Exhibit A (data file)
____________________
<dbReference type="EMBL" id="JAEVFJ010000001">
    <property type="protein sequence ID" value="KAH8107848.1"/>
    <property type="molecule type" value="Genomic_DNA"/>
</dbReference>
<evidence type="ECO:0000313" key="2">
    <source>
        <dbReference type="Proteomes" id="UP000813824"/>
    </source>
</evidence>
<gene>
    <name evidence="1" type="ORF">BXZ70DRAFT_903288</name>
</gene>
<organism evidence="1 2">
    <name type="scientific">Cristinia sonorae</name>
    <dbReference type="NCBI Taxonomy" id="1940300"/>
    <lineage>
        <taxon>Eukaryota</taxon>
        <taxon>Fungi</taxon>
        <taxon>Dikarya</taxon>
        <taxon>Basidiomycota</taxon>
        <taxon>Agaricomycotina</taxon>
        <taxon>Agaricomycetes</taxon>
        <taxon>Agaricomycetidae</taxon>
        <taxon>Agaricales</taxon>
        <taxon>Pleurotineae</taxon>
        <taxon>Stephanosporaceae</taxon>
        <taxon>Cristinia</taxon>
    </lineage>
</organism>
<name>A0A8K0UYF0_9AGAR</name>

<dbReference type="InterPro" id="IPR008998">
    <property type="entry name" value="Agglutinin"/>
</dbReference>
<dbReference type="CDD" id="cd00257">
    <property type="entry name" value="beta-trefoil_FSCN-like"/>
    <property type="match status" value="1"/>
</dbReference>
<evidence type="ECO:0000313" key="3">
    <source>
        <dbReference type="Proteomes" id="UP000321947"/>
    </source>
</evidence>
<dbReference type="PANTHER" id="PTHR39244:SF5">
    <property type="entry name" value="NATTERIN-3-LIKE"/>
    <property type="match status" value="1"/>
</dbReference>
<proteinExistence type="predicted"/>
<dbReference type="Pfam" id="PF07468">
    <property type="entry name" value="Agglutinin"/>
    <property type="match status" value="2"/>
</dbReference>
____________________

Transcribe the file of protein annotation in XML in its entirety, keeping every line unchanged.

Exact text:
<dbReference type="EMBL" id="JAEVFJ010000001">
    <property type="protein sequence ID" value="KAH8107848.1"/>
    <property type="molecule type" value="Genomic_DNA"/>
</dbReference>
<evidence type="ECO:0000313" key="2">
    <source>
        <dbReference type="Proteomes" id="UP000813824"/>
    </source>
</evidence>
<gene>
    <name evidence="1" type="ORF">BXZ70DRAFT_903288</name>
</gene>
<organism evidence="1 2">
    <name type="scientific">Cristinia sonorae</name>
    <dbReference type="NCBI Taxonomy" id="1940300"/>
    <lineage>
        <taxon>Eukaryota</taxon>
        <taxon>Fungi</taxon>
        <taxon>Dikarya</taxon>
        <taxon>Basidiomycota</taxon>
        <taxon>Agaricomycotina</taxon>
        <taxon>Agaricomycetes</taxon>
        <taxon>Agaricomycetidae</taxon>
        <taxon>Agaricales</taxon>
        <taxon>Pleurotineae</taxon>
        <taxon>Stephanosporaceae</taxon>
        <taxon>Cristinia</taxon>
    </lineage>
</organism>
<name>A0A8K0UYF0_9AGAR</name>

<dbReference type="InterPro" id="IPR008998">
    <property type="entry name" value="Agglutinin"/>
</dbReference>
<dbReference type="CDD" id="cd00257">
    <property type="entry name" value="beta-trefoil_FSCN-like"/>
    <property type="match status" value="1"/>
</dbReference>
<evidence type="ECO:0000313" key="3">
    <source>
        <dbReference type="Proteomes" id="UP000321947"/>
    </source>
</evidence>
<dbReference type="PANTHER" id="PTHR39244:SF5">
    <property type="entry name" value="NATTERIN-3-LIKE"/>
    <property type="match status" value="1"/>
</dbReference>
<proteinExistence type="predicted"/>
<dbReference type="Pfam" id="PF07468">
    <property type="entry name" value="Agglutinin"/>
    <property type="match status" value="2"/>
</dbReference>